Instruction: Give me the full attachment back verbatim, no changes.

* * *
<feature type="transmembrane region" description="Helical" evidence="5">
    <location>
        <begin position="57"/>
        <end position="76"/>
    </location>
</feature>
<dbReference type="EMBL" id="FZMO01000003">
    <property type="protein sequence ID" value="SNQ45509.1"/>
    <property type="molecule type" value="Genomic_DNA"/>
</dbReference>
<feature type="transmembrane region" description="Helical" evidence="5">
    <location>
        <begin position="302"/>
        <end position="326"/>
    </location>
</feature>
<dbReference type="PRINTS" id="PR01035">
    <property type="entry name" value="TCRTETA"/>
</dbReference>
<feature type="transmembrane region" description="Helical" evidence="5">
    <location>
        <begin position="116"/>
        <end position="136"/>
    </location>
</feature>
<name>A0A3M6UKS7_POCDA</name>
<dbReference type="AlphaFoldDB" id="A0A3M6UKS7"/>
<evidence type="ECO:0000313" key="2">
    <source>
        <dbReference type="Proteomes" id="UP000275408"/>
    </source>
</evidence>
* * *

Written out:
<feature type="transmembrane region" description="Helical" evidence="5">
    <location>
        <begin position="57"/>
        <end position="76"/>
    </location>
</feature>
<dbReference type="EMBL" id="FZMO01000003">
    <property type="protein sequence ID" value="SNQ45509.1"/>
    <property type="molecule type" value="Genomic_DNA"/>
</dbReference>
<feature type="transmembrane region" description="Helical" evidence="5">
    <location>
        <begin position="302"/>
        <end position="326"/>
    </location>
</feature>
<dbReference type="PRINTS" id="PR01035">
    <property type="entry name" value="TCRTETA"/>
</dbReference>
<feature type="transmembrane region" description="Helical" evidence="5">
    <location>
        <begin position="116"/>
        <end position="136"/>
    </location>
</feature>
<name>A0A3M6UKS7_POCDA</name>
<dbReference type="AlphaFoldDB" id="A0A3M6UKS7"/>
<evidence type="ECO:0000313" key="2">
    <source>
        <dbReference type="Proteomes" id="UP000275408"/>
    </source>
</evidence>